For smaller installations such as these, I use something like a HP ML370 G4 (or its rack equivalent). This can take six drives without breaking the bank. A decent spec RAID card, 256mb will be fine. Six drives, 2x 36gb for the OS and Logs (partitioned), on RAID 0+1 (mirrored). Three 72gb drives (or bigger if you like) RAID 5 for the database. Singe drive configured as a hot spare for both arrays. The spare needs to be same or higher than the largest single drive in the machine - so if you are using 72gb drives for the database then the spare is also 72gb.

That combination gives you the best combination of redundancy and performance. If one of the drives fail, in either array, the spare kicks in.

For size of the database, take the existing store (if any), double it, add 30% and that gives you a rough idea. If you don't have Exchange (it isn't clear from your question), then look at your existing email solution and the typical mailbox size. Multiple that by the number of users to give you a rough store size.

For archiving, there are two types of product.
What I call archiving are products like Comm Vault which actually remove the items from the store and leave a place holder for the user.
What many people are calling archiving are journaling products - which take a copy of every email as it goes through the system and then stores it in a separate database.
If this is for compliance then you need the second solution.
Both solutions would need to be installed on separate servers.

fnbgpplAuthor Commented:
Thanks for all the comments.  Simon we are currently using Exchange.  However, it is not currently on its own box but with our DC.  For security, compliance, and just plain better operation, I would like to get it on a serperate box.  If I do upgrade this I would like to have mail accessible from outside of my WAN, as well as offering as much functionality as I can (makes it easier to explain the price tag to the CFO).  Unfortunately I am not an Exchange guru, I am currently trying to get through "Learning Exchange Server 2003" by Boswell.  It's not exactly a page turner, any other literature that would recommended?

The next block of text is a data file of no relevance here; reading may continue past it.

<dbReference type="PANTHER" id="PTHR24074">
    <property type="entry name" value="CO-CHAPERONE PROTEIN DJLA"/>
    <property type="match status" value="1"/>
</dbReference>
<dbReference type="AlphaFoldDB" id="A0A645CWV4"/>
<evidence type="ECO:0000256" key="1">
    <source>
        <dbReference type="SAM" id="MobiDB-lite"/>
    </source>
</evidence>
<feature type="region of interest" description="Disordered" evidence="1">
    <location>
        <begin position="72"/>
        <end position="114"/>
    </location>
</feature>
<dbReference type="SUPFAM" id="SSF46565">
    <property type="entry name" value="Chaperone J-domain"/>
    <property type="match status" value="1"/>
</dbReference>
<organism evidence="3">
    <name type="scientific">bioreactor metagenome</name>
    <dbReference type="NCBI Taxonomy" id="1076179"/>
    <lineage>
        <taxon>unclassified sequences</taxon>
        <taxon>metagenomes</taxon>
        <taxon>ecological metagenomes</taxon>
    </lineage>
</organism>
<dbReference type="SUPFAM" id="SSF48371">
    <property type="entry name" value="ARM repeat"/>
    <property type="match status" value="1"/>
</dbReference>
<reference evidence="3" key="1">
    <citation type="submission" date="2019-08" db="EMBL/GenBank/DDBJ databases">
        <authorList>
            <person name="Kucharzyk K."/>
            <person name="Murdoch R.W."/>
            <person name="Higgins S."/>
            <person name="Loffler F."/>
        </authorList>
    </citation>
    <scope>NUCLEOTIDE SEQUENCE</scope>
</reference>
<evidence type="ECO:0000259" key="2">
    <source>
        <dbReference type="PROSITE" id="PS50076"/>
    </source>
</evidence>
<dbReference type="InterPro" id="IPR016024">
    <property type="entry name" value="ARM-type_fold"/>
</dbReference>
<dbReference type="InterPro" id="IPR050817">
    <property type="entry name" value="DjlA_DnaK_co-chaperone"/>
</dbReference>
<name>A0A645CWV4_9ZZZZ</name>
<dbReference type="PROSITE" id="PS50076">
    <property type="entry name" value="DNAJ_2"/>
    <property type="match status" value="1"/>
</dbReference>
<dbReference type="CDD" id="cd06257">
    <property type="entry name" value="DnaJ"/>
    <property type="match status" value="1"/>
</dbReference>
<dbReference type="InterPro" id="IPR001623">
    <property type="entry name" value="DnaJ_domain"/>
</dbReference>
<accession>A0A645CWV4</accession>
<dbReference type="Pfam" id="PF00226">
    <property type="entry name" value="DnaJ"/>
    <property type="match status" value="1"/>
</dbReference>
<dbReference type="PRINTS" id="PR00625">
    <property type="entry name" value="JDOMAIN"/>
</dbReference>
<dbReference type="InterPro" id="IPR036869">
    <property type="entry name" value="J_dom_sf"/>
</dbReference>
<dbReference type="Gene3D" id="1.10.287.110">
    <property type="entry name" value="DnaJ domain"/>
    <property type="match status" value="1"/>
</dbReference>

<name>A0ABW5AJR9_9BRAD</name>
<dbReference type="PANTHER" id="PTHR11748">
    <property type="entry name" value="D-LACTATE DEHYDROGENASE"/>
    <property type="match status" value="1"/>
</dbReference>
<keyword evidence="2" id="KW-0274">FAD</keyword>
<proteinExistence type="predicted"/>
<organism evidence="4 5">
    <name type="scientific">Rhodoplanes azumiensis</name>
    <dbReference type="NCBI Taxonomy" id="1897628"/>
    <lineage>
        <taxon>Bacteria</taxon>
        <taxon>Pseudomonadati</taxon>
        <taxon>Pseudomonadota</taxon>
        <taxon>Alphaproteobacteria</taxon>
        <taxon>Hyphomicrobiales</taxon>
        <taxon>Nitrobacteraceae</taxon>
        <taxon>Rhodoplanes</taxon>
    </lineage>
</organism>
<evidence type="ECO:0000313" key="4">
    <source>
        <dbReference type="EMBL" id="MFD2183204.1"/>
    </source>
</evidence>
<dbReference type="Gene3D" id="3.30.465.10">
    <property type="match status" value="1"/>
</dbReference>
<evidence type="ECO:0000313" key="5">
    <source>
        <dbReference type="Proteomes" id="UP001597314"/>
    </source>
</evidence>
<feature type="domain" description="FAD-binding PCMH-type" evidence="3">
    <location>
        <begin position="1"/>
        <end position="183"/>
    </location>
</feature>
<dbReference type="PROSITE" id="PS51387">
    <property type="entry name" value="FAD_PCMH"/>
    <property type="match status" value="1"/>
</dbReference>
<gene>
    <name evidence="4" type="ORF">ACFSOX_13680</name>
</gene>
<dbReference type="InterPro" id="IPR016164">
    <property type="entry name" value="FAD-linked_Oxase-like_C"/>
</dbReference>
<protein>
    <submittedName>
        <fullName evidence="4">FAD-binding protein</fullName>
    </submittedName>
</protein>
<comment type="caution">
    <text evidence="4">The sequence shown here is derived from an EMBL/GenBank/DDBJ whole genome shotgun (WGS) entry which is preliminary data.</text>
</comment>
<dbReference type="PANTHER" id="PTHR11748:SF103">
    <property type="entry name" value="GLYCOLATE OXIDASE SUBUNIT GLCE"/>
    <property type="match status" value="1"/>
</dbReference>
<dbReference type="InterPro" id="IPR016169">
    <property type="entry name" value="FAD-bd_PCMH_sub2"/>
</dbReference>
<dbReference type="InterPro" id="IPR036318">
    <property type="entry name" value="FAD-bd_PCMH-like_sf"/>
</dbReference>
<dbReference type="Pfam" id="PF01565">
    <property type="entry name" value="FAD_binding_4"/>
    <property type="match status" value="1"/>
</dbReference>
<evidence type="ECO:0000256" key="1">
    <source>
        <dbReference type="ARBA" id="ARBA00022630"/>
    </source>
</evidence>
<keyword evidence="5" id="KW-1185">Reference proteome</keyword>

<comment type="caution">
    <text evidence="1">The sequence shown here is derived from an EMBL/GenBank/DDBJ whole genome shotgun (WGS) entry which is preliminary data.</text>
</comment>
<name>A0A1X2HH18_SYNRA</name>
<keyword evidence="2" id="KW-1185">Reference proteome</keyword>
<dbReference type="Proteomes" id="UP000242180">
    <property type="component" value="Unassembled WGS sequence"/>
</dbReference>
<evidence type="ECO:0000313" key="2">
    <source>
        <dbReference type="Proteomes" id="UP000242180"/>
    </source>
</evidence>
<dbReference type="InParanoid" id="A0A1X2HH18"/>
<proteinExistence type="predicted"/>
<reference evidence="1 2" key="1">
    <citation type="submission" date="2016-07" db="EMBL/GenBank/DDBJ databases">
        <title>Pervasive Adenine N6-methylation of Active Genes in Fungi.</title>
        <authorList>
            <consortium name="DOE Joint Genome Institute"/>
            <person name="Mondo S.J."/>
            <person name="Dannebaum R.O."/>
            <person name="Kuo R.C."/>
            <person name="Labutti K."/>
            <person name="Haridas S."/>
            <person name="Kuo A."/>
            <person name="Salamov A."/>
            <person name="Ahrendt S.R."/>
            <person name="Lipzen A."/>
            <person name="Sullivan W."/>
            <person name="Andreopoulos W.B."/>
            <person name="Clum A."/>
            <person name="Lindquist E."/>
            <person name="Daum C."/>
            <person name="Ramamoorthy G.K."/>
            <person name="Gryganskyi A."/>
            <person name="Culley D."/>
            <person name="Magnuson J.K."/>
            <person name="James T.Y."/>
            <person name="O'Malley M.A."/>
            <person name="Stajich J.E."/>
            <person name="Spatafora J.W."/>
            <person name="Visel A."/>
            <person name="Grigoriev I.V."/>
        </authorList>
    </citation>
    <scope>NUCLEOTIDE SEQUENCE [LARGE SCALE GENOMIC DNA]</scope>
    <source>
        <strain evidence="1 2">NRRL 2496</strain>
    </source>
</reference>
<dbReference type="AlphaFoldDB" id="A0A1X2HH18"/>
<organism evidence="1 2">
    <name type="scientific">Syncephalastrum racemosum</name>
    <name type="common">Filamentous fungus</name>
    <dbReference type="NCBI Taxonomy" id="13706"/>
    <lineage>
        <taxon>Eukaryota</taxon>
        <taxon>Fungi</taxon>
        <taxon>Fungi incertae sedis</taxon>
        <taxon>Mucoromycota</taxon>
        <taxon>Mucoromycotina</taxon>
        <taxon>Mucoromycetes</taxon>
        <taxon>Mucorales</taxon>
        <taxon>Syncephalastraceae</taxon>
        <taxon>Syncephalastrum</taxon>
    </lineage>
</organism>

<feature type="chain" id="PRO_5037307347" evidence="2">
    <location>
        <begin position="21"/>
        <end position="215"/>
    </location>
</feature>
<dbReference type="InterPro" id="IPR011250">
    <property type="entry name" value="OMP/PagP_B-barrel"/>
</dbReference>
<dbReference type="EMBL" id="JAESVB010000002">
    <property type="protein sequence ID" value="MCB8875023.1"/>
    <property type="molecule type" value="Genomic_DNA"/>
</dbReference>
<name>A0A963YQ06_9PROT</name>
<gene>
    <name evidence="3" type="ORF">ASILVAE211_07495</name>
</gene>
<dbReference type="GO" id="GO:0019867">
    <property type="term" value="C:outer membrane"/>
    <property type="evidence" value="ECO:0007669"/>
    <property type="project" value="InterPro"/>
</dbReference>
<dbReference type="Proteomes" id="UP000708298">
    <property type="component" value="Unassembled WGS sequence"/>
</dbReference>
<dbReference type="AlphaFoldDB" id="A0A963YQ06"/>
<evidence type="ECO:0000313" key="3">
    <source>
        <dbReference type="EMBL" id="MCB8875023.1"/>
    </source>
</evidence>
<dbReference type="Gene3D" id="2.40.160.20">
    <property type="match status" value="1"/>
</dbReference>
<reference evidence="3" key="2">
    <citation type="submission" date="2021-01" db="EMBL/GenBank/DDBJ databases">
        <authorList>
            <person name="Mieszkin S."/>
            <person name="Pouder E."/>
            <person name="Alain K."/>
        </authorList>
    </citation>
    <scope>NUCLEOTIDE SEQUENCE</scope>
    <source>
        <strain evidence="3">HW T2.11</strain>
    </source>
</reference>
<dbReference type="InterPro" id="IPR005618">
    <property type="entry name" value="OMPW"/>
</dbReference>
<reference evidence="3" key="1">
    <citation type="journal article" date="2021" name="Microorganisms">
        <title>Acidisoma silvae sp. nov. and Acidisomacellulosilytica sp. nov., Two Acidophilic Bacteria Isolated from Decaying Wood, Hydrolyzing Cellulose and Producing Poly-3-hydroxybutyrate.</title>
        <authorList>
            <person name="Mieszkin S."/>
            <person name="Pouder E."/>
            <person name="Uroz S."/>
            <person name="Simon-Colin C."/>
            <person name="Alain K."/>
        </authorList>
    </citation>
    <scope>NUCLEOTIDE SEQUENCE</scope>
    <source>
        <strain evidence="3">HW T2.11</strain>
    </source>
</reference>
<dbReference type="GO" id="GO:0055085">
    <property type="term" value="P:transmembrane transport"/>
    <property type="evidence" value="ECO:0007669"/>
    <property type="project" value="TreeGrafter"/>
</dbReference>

Not a great lover of Boswell's material. I have tended to pick up on the fly what I needed to know.
The usual recommendations I make is to have at least one of Microsoft's books, then look for another one whose style you get on with. Some of the Exchange books I just couldn't read - the style put me off.
I then usually suggest a copy of the Exchange Server cookbook from OReily. It tells you what you need to do without all the fluff.

Separate box is perfect - Exchange works best on a separate machine. The migration is quite simpler from most versions of Exchange to Exchange 2003. Subject comes up very frequently on the Exchange Topic Area.
A single box will give you everything that Exchange 2003 offers - OWA, Outlook Mobile Access, Exchange Active Sync, RPC over HTTPS etc
If you are currently on Exchange 2000, I find that showing off OWA on Exchange 2003 usually wins over any management concerns.

fnbgpplAuthor Commented:
Sorry guys I got sent away for a bit.  I've decided to go with this work up for the equipment, let me know what you think:
Intel Pentium 4 xeon 3.0GHZ 2MB cache
Asus P5WD2 Intel Socket 775 Motherboard w/ Int Giga-Bit Lan
2GB DDR2 533MHz Dual Channel Kit (2-1GB Modules)
120GB SATA2 7200RPM Hard Drive (set up as RAID 5 w/ 3 Drives)
1.44MB Floppy Drive
16X DVDRW Dual Layer Black
4U RM Case
AGI 400 Watt power supply w/ 120mm Fan
Win 2003 server standard 5 CALs

Question has a verified solution.

Are you are experiencing a similar issue? Get a personalized answer when you ask a related question.

Have a better answer? Share it in a comment.

All Courses

From novice to tech pro — start learning today.